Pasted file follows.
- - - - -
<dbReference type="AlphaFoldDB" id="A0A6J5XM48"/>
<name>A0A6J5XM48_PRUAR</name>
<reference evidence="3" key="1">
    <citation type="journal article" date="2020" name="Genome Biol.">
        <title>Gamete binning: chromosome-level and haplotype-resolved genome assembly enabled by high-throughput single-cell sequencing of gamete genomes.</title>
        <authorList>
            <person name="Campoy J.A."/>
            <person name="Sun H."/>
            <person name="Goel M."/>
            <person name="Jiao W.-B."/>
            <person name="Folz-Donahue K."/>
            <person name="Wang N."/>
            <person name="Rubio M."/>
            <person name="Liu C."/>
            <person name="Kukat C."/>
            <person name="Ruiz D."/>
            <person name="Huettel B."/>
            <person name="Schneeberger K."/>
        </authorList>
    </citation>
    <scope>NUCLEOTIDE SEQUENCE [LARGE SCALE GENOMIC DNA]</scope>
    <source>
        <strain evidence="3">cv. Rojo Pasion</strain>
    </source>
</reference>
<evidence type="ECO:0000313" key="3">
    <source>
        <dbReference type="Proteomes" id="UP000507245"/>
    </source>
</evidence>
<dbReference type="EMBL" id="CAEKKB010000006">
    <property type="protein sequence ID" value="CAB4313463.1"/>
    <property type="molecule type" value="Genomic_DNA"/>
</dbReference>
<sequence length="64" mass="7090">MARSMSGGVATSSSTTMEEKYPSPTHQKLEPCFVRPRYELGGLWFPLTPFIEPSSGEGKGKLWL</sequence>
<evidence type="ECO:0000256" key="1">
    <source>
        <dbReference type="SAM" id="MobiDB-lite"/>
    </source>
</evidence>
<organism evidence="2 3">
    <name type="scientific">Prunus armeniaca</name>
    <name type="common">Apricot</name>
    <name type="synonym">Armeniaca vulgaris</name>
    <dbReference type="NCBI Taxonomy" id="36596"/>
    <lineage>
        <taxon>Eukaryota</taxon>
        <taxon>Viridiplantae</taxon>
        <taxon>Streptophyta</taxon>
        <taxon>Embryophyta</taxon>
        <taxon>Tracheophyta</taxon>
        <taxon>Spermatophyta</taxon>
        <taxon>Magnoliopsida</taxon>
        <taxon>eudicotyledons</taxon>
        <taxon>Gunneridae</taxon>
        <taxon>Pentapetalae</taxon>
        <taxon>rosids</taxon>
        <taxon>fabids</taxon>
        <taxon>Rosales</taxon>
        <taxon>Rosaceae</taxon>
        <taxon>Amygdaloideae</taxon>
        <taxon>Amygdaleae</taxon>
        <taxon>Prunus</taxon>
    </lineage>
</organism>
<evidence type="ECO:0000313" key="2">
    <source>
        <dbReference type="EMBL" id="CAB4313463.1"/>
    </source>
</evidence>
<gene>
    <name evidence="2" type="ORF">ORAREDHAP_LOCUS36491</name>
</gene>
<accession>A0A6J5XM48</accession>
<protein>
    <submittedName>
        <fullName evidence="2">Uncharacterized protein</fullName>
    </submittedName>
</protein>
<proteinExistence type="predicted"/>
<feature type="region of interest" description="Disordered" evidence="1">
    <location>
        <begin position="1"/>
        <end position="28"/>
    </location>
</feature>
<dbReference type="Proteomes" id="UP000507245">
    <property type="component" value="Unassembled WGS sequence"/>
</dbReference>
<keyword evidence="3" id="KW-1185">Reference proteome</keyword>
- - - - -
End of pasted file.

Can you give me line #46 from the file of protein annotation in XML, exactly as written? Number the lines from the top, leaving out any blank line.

    <lineage>